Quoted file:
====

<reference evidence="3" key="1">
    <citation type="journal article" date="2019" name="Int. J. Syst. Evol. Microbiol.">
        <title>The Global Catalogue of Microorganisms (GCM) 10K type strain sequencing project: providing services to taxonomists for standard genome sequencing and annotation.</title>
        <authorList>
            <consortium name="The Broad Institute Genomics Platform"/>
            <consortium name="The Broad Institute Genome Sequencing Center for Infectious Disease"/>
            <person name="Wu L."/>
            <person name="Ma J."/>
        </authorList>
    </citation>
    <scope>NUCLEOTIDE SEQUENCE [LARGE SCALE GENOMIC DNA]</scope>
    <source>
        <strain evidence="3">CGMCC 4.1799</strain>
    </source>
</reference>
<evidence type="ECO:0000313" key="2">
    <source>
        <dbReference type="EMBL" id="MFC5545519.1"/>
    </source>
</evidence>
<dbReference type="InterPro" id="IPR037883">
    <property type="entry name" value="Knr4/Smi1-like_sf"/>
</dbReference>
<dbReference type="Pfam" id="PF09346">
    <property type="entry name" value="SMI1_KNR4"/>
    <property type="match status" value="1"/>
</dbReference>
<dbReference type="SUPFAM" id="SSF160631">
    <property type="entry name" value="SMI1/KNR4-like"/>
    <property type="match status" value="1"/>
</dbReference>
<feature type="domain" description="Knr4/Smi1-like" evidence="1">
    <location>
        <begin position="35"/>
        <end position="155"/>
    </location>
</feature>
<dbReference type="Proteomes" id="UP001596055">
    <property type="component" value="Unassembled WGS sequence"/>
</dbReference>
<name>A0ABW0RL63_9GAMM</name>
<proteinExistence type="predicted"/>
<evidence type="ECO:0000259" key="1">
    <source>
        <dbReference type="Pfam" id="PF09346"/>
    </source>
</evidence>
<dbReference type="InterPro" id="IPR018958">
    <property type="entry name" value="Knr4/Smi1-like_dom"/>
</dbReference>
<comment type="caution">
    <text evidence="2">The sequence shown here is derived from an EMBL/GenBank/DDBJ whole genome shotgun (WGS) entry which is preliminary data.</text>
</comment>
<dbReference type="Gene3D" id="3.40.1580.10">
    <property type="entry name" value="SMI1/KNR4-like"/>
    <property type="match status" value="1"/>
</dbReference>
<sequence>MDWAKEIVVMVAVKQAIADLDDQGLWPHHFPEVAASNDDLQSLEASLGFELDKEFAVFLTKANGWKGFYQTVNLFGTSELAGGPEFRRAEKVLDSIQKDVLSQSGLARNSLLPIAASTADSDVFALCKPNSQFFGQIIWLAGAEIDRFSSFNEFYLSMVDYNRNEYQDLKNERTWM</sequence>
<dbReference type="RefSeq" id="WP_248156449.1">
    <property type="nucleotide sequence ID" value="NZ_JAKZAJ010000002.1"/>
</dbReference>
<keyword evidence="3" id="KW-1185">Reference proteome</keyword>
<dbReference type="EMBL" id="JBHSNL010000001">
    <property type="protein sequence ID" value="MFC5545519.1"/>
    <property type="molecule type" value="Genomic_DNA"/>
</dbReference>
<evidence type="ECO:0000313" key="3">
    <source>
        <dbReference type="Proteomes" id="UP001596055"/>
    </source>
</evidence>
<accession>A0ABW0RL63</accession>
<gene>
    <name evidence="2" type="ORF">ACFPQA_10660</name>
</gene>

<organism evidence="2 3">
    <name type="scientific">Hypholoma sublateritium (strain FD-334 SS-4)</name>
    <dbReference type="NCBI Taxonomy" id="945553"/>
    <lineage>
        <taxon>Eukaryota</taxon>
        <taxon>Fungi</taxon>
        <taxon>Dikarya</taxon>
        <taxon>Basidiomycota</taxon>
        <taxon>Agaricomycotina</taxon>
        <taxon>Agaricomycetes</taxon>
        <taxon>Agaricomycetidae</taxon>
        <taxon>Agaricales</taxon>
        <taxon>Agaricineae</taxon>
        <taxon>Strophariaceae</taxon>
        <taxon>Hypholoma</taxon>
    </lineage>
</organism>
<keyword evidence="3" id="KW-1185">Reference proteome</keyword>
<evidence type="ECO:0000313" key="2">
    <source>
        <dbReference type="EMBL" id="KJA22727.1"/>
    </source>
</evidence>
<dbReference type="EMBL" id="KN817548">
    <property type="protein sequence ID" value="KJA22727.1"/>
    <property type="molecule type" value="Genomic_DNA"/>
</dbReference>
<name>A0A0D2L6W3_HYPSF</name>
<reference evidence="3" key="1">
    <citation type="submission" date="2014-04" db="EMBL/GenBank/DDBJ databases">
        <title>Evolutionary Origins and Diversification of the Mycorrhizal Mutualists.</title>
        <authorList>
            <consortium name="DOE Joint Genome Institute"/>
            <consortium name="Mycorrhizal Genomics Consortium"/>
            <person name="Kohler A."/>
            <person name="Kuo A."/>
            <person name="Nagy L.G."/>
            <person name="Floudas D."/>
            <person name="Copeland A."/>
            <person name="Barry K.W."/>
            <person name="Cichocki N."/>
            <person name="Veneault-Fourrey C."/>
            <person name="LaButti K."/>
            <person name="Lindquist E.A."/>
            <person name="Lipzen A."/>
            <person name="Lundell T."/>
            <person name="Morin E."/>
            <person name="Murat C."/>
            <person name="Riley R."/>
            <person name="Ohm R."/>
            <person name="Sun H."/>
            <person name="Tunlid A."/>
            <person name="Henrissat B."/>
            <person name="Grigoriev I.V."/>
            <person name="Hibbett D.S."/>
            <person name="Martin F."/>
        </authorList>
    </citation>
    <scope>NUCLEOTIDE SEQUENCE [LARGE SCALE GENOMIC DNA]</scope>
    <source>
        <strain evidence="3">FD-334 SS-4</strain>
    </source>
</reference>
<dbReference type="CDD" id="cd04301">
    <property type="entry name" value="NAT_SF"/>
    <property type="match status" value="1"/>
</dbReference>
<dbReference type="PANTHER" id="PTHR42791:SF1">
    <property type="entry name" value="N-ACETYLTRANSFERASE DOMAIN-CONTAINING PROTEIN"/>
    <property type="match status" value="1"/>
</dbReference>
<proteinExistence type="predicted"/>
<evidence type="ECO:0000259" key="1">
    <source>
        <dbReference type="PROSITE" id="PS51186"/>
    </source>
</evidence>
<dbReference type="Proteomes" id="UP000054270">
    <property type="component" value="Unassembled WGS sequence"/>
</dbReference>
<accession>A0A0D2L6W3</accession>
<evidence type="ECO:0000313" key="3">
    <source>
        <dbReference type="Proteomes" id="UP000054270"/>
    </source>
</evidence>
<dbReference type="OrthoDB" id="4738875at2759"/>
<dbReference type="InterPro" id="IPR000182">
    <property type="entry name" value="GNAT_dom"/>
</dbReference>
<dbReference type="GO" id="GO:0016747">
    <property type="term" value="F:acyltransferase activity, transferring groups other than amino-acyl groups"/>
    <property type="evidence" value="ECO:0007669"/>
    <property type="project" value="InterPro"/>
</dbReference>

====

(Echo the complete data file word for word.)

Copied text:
<reference evidence="3" key="1">
    <citation type="journal article" date="2019" name="Int. J. Syst. Evol. Microbiol.">
        <title>The Global Catalogue of Microorganisms (GCM) 10K type strain sequencing project: providing services to taxonomists for standard genome sequencing and annotation.</title>
        <authorList>
            <consortium name="The Broad Institute Genomics Platform"/>
            <consortium name="The Broad Institute Genome Sequencing Center for Infectious Disease"/>
            <person name="Wu L."/>
            <person name="Ma J."/>
        </authorList>
    </citation>
    <scope>NUCLEOTIDE SEQUENCE [LARGE SCALE GENOMIC DNA]</scope>
    <source>
        <strain evidence="3">CGMCC 4.1799</strain>
    </source>
</reference>
<evidence type="ECO:0000313" key="2">
    <source>
        <dbReference type="EMBL" id="MFC5545519.1"/>
    </source>
</evidence>
<dbReference type="InterPro" id="IPR037883">
    <property type="entry name" value="Knr4/Smi1-like_sf"/>
</dbReference>
<dbReference type="Pfam" id="PF09346">
    <property type="entry name" value="SMI1_KNR4"/>
    <property type="match status" value="1"/>
</dbReference>
<dbReference type="SUPFAM" id="SSF160631">
    <property type="entry name" value="SMI1/KNR4-like"/>
    <property type="match status" value="1"/>
</dbReference>
<feature type="domain" description="Knr4/Smi1-like" evidence="1">
    <location>
        <begin position="35"/>
        <end position="155"/>
    </location>
</feature>
<dbReference type="Proteomes" id="UP001596055">
    <property type="component" value="Unassembled WGS sequence"/>
</dbReference>
<name>A0ABW0RL63_9GAMM</name>
<proteinExistence type="predicted"/>
<evidence type="ECO:0000259" key="1">
    <source>
        <dbReference type="Pfam" id="PF09346"/>
    </source>
</evidence>
<dbReference type="InterPro" id="IPR018958">
    <property type="entry name" value="Knr4/Smi1-like_dom"/>
</dbReference>
<comment type="caution">
    <text evidence="2">The sequence shown here is derived from an EMBL/GenBank/DDBJ whole genome shotgun (WGS) entry which is preliminary data.</text>
</comment>
<dbReference type="Gene3D" id="3.40.1580.10">
    <property type="entry name" value="SMI1/KNR4-like"/>
    <property type="match status" value="1"/>
</dbReference>
<sequence>MDWAKEIVVMVAVKQAIADLDDQGLWPHHFPEVAASNDDLQSLEASLGFELDKEFAVFLTKANGWKGFYQTVNLFGTSELAGGPEFRRAEKVLDSIQKDVLSQSGLARNSLLPIAASTADSDVFALCKPNSQFFGQIIWLAGAEIDRFSSFNEFYLSMVDYNRNEYQDLKNERTWM</sequence>
<dbReference type="RefSeq" id="WP_248156449.1">
    <property type="nucleotide sequence ID" value="NZ_JAKZAJ010000002.1"/>
</dbReference>
<keyword evidence="3" id="KW-1185">Reference proteome</keyword>
<dbReference type="EMBL" id="JBHSNL010000001">
    <property type="protein sequence ID" value="MFC5545519.1"/>
    <property type="molecule type" value="Genomic_DNA"/>
</dbReference>
<evidence type="ECO:0000313" key="3">
    <source>
        <dbReference type="Proteomes" id="UP001596055"/>
    </source>
</evidence>
<accession>A0ABW0RL63</accession>
<gene>
    <name evidence="2" type="ORF">ACFPQA_10660</name>
</gene>

<organism evidence="2 3">
    <name type="scientific">Hypholoma sublateritium (strain FD-334 SS-4)</name>
    <dbReference type="NCBI Taxonomy" id="945553"/>
    <lineage>
        <taxon>Eukaryota</taxon>
        <taxon>Fungi</taxon>
        <taxon>Dikarya</taxon>
        <taxon>Basidiomycota</taxon>
        <taxon>Agaricomycotina</taxon>
        <taxon>Agaricomycetes</taxon>
        <taxon>Agaricomycetidae</taxon>
        <taxon>Agaricales</taxon>
        <taxon>Agaricineae</taxon>
        <taxon>Strophariaceae</taxon>
        <taxon>Hypholoma</taxon>
    </lineage>
</organism>
<keyword evidence="3" id="KW-1185">Reference proteome</keyword>
<evidence type="ECO:0000313" key="2">
    <source>
        <dbReference type="EMBL" id="KJA22727.1"/>
    </source>
</evidence>
<dbReference type="EMBL" id="KN817548">
    <property type="protein sequence ID" value="KJA22727.1"/>
    <property type="molecule type" value="Genomic_DNA"/>
</dbReference>
<name>A0A0D2L6W3_HYPSF</name>
<reference evidence="3" key="1">
    <citation type="submission" date="2014-04" db="EMBL/GenBank/DDBJ databases">
        <title>Evolutionary Origins and Diversification of the Mycorrhizal Mutualists.</title>
        <authorList>
            <consortium name="DOE Joint Genome Institute"/>
            <consortium name="Mycorrhizal Genomics Consortium"/>
            <person name="Kohler A."/>
            <person name="Kuo A."/>
            <person name="Nagy L.G."/>
            <person name="Floudas D."/>
            <person name="Copeland A."/>
            <person name="Barry K.W."/>
            <person name="Cichocki N."/>
            <person name="Veneault-Fourrey C."/>
            <person name="LaButti K."/>
            <person name="Lindquist E.A."/>
            <person name="Lipzen A."/>
            <person name="Lundell T."/>
            <person name="Morin E."/>
            <person name="Murat C."/>
            <person name="Riley R."/>
            <person name="Ohm R."/>
            <person name="Sun H."/>
            <person name="Tunlid A."/>
            <person name="Henrissat B."/>
            <person name="Grigoriev I.V."/>
            <person name="Hibbett D.S."/>
            <person name="Martin F."/>
        </authorList>
    </citation>
    <scope>NUCLEOTIDE SEQUENCE [LARGE SCALE GENOMIC DNA]</scope>
    <source>
        <strain evidence="3">FD-334 SS-4</strain>
    </source>
</reference>
<dbReference type="CDD" id="cd04301">
    <property type="entry name" value="NAT_SF"/>
    <property type="match status" value="1"/>
</dbReference>
<dbReference type="PANTHER" id="PTHR42791:SF1">
    <property type="entry name" value="N-ACETYLTRANSFERASE DOMAIN-CONTAINING PROTEIN"/>
    <property type="match status" value="1"/>
</dbReference>
<proteinExistence type="predicted"/>
<evidence type="ECO:0000259" key="1">
    <source>
        <dbReference type="PROSITE" id="PS51186"/>
    </source>
</evidence>
<dbReference type="Proteomes" id="UP000054270">
    <property type="component" value="Unassembled WGS sequence"/>
</dbReference>
<accession>A0A0D2L6W3</accession>
<evidence type="ECO:0000313" key="3">
    <source>
        <dbReference type="Proteomes" id="UP000054270"/>
    </source>
</evidence>
<dbReference type="OrthoDB" id="4738875at2759"/>
<dbReference type="InterPro" id="IPR000182">
    <property type="entry name" value="GNAT_dom"/>
</dbReference>
<dbReference type="GO" id="GO:0016747">
    <property type="term" value="F:acyltransferase activity, transferring groups other than amino-acyl groups"/>
    <property type="evidence" value="ECO:0007669"/>
    <property type="project" value="InterPro"/>
</dbReference>